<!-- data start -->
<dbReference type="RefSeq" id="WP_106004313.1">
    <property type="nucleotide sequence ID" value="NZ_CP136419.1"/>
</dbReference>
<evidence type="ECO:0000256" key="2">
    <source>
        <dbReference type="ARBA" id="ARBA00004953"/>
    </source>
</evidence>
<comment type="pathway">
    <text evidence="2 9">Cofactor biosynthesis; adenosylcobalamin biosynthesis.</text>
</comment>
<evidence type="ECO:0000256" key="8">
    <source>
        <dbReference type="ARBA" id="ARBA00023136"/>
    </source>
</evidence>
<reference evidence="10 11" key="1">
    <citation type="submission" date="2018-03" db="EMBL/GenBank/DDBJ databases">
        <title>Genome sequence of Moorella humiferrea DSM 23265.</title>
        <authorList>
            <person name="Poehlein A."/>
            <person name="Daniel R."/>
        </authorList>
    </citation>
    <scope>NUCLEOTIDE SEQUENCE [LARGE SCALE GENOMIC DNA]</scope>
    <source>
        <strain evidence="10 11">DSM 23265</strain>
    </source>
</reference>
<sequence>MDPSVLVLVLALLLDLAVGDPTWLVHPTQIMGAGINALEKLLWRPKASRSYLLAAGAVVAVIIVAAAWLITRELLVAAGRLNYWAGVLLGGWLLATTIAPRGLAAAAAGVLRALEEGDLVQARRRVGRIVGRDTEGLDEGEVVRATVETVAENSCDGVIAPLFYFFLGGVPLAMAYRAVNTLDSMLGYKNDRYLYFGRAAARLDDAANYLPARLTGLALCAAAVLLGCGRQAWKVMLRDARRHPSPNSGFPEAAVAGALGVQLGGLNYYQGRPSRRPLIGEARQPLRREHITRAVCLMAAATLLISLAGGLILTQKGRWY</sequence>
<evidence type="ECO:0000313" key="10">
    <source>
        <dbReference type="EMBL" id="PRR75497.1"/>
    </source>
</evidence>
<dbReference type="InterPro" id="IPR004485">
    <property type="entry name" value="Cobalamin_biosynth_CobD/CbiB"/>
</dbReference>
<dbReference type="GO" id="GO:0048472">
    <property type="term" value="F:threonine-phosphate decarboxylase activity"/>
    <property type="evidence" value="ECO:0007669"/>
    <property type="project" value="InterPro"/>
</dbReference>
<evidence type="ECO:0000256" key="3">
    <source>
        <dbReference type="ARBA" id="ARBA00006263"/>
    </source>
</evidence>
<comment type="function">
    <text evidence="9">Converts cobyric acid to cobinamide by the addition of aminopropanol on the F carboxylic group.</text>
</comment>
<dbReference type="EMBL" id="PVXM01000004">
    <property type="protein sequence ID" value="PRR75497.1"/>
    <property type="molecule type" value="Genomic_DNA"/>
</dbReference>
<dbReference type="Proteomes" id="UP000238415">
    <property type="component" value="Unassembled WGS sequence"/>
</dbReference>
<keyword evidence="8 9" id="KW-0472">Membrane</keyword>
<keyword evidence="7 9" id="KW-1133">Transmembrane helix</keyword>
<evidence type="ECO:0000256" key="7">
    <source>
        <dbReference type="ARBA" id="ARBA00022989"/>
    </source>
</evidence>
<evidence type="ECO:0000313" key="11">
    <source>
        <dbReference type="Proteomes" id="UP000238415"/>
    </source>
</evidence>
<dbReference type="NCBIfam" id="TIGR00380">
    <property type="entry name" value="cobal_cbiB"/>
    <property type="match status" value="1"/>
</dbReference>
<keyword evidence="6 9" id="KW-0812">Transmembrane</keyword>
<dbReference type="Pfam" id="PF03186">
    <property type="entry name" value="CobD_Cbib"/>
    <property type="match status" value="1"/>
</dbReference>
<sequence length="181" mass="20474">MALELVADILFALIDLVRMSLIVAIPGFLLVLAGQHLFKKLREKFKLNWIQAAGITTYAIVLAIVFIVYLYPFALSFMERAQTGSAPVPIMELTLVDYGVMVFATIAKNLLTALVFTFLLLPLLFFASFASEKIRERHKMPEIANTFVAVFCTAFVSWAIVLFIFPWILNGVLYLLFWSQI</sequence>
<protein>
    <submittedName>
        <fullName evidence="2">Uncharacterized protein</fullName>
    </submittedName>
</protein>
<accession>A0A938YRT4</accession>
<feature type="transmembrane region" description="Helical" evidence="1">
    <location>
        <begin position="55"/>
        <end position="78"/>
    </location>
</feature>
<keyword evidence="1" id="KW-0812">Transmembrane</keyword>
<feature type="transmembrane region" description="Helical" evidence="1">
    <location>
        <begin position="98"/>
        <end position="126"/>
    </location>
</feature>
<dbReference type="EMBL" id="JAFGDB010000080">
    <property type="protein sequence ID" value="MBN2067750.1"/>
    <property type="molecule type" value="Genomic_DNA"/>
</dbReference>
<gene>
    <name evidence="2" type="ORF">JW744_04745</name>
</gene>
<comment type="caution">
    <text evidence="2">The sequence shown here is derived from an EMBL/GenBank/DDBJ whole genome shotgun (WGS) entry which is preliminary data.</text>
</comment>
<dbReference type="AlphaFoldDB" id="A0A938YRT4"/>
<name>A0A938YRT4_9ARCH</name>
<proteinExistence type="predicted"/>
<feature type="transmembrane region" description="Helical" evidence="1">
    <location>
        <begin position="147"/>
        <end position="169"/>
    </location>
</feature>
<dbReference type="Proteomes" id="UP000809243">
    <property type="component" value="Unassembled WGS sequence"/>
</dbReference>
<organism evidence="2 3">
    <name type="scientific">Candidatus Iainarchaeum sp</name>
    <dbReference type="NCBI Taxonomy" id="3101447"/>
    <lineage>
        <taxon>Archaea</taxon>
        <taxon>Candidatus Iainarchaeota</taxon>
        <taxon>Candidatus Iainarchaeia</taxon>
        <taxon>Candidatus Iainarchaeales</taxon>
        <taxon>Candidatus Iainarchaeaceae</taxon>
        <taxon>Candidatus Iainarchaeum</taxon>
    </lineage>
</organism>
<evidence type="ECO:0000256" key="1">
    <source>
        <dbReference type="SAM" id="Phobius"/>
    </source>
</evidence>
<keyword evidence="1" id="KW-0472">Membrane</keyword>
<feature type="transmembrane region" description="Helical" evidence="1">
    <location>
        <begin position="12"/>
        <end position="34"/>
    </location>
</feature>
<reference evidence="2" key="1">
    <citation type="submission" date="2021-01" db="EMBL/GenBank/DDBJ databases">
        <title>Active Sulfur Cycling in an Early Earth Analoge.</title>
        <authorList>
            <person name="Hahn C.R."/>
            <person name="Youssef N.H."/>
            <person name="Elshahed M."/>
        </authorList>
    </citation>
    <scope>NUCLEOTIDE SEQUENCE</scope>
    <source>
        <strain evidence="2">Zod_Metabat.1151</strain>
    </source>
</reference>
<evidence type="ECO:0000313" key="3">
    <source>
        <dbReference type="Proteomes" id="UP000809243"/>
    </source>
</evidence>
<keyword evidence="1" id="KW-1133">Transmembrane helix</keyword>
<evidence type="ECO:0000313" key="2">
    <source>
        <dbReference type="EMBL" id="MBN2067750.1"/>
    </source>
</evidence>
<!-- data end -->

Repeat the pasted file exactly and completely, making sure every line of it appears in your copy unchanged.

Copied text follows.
<dbReference type="RefSeq" id="WP_106004313.1">
    <property type="nucleotide sequence ID" value="NZ_CP136419.1"/>
</dbReference>
<evidence type="ECO:0000256" key="2">
    <source>
        <dbReference type="ARBA" id="ARBA00004953"/>
    </source>
</evidence>
<comment type="pathway">
    <text evidence="2 9">Cofactor biosynthesis; adenosylcobalamin biosynthesis.</text>
</comment>
<evidence type="ECO:0000256" key="8">
    <source>
        <dbReference type="ARBA" id="ARBA00023136"/>
    </source>
</evidence>
<reference evidence="10 11" key="1">
    <citation type="submission" date="2018-03" db="EMBL/GenBank/DDBJ databases">
        <title>Genome sequence of Moorella humiferrea DSM 23265.</title>
        <authorList>
            <person name="Poehlein A."/>
            <person name="Daniel R."/>
        </authorList>
    </citation>
    <scope>NUCLEOTIDE SEQUENCE [LARGE SCALE GENOMIC DNA]</scope>
    <source>
        <strain evidence="10 11">DSM 23265</strain>
    </source>
</reference>
<sequence>MDPSVLVLVLALLLDLAVGDPTWLVHPTQIMGAGINALEKLLWRPKASRSYLLAAGAVVAVIIVAAAWLITRELLVAAGRLNYWAGVLLGGWLLATTIAPRGLAAAAAGVLRALEEGDLVQARRRVGRIVGRDTEGLDEGEVVRATVETVAENSCDGVIAPLFYFFLGGVPLAMAYRAVNTLDSMLGYKNDRYLYFGRAAARLDDAANYLPARLTGLALCAAAVLLGCGRQAWKVMLRDARRHPSPNSGFPEAAVAGALGVQLGGLNYYQGRPSRRPLIGEARQPLRREHITRAVCLMAAATLLISLAGGLILTQKGRWY</sequence>
<evidence type="ECO:0000313" key="10">
    <source>
        <dbReference type="EMBL" id="PRR75497.1"/>
    </source>
</evidence>
<dbReference type="InterPro" id="IPR004485">
    <property type="entry name" value="Cobalamin_biosynth_CobD/CbiB"/>
</dbReference>
<dbReference type="GO" id="GO:0048472">
    <property type="term" value="F:threonine-phosphate decarboxylase activity"/>
    <property type="evidence" value="ECO:0007669"/>
    <property type="project" value="InterPro"/>
</dbReference>
<evidence type="ECO:0000256" key="3">
    <source>
        <dbReference type="ARBA" id="ARBA00006263"/>
    </source>
</evidence>
<comment type="function">
    <text evidence="9">Converts cobyric acid to cobinamide by the addition of aminopropanol on the F carboxylic group.</text>
</comment>
<dbReference type="EMBL" id="PVXM01000004">
    <property type="protein sequence ID" value="PRR75497.1"/>
    <property type="molecule type" value="Genomic_DNA"/>
</dbReference>
<dbReference type="Proteomes" id="UP000238415">
    <property type="component" value="Unassembled WGS sequence"/>
</dbReference>
<keyword evidence="8 9" id="KW-0472">Membrane</keyword>
<keyword evidence="7 9" id="KW-1133">Transmembrane helix</keyword>
<evidence type="ECO:0000256" key="7">
    <source>
        <dbReference type="ARBA" id="ARBA00022989"/>
    </source>
</evidence>
<evidence type="ECO:0000313" key="11">
    <source>
        <dbReference type="Proteomes" id="UP000238415"/>
    </source>
</evidence>
<dbReference type="NCBIfam" id="TIGR00380">
    <property type="entry name" value="cobal_cbiB"/>
    <property type="match status" value="1"/>
</dbReference>
<keyword evidence="6 9" id="KW-0812">Transmembrane</keyword>
<dbReference type="Pfam" id="PF03186">
    <property type="entry name" value="CobD_Cbib"/>
    <property type="match status" value="1"/>
</dbReference>
<sequence length="181" mass="20474">MALELVADILFALIDLVRMSLIVAIPGFLLVLAGQHLFKKLREKFKLNWIQAAGITTYAIVLAIVFIVYLYPFALSFMERAQTGSAPVPIMELTLVDYGVMVFATIAKNLLTALVFTFLLLPLLFFASFASEKIRERHKMPEIANTFVAVFCTAFVSWAIVLFIFPWILNGVLYLLFWSQI</sequence>
<protein>
    <submittedName>
        <fullName evidence="2">Uncharacterized protein</fullName>
    </submittedName>
</protein>
<accession>A0A938YRT4</accession>
<feature type="transmembrane region" description="Helical" evidence="1">
    <location>
        <begin position="55"/>
        <end position="78"/>
    </location>
</feature>
<keyword evidence="1" id="KW-0812">Transmembrane</keyword>
<feature type="transmembrane region" description="Helical" evidence="1">
    <location>
        <begin position="98"/>
        <end position="126"/>
    </location>
</feature>
<dbReference type="EMBL" id="JAFGDB010000080">
    <property type="protein sequence ID" value="MBN2067750.1"/>
    <property type="molecule type" value="Genomic_DNA"/>
</dbReference>
<gene>
    <name evidence="2" type="ORF">JW744_04745</name>
</gene>
<comment type="caution">
    <text evidence="2">The sequence shown here is derived from an EMBL/GenBank/DDBJ whole genome shotgun (WGS) entry which is preliminary data.</text>
</comment>
<dbReference type="AlphaFoldDB" id="A0A938YRT4"/>
<name>A0A938YRT4_9ARCH</name>
<proteinExistence type="predicted"/>
<feature type="transmembrane region" description="Helical" evidence="1">
    <location>
        <begin position="147"/>
        <end position="169"/>
    </location>
</feature>
<dbReference type="Proteomes" id="UP000809243">
    <property type="component" value="Unassembled WGS sequence"/>
</dbReference>
<organism evidence="2 3">
    <name type="scientific">Candidatus Iainarchaeum sp</name>
    <dbReference type="NCBI Taxonomy" id="3101447"/>
    <lineage>
        <taxon>Archaea</taxon>
        <taxon>Candidatus Iainarchaeota</taxon>
        <taxon>Candidatus Iainarchaeia</taxon>
        <taxon>Candidatus Iainarchaeales</taxon>
        <taxon>Candidatus Iainarchaeaceae</taxon>
        <taxon>Candidatus Iainarchaeum</taxon>
    </lineage>
</organism>
<evidence type="ECO:0000256" key="1">
    <source>
        <dbReference type="SAM" id="Phobius"/>
    </source>
</evidence>
<keyword evidence="1" id="KW-0472">Membrane</keyword>
<feature type="transmembrane region" description="Helical" evidence="1">
    <location>
        <begin position="12"/>
        <end position="34"/>
    </location>
</feature>
<reference evidence="2" key="1">
    <citation type="submission" date="2021-01" db="EMBL/GenBank/DDBJ databases">
        <title>Active Sulfur Cycling in an Early Earth Analoge.</title>
        <authorList>
            <person name="Hahn C.R."/>
            <person name="Youssef N.H."/>
            <person name="Elshahed M."/>
        </authorList>
    </citation>
    <scope>NUCLEOTIDE SEQUENCE</scope>
    <source>
        <strain evidence="2">Zod_Metabat.1151</strain>
    </source>
</reference>
<evidence type="ECO:0000313" key="3">
    <source>
        <dbReference type="Proteomes" id="UP000809243"/>
    </source>
</evidence>
<keyword evidence="1" id="KW-1133">Transmembrane helix</keyword>
<evidence type="ECO:0000313" key="2">
    <source>
        <dbReference type="EMBL" id="MBN2067750.1"/>
    </source>
</evidence>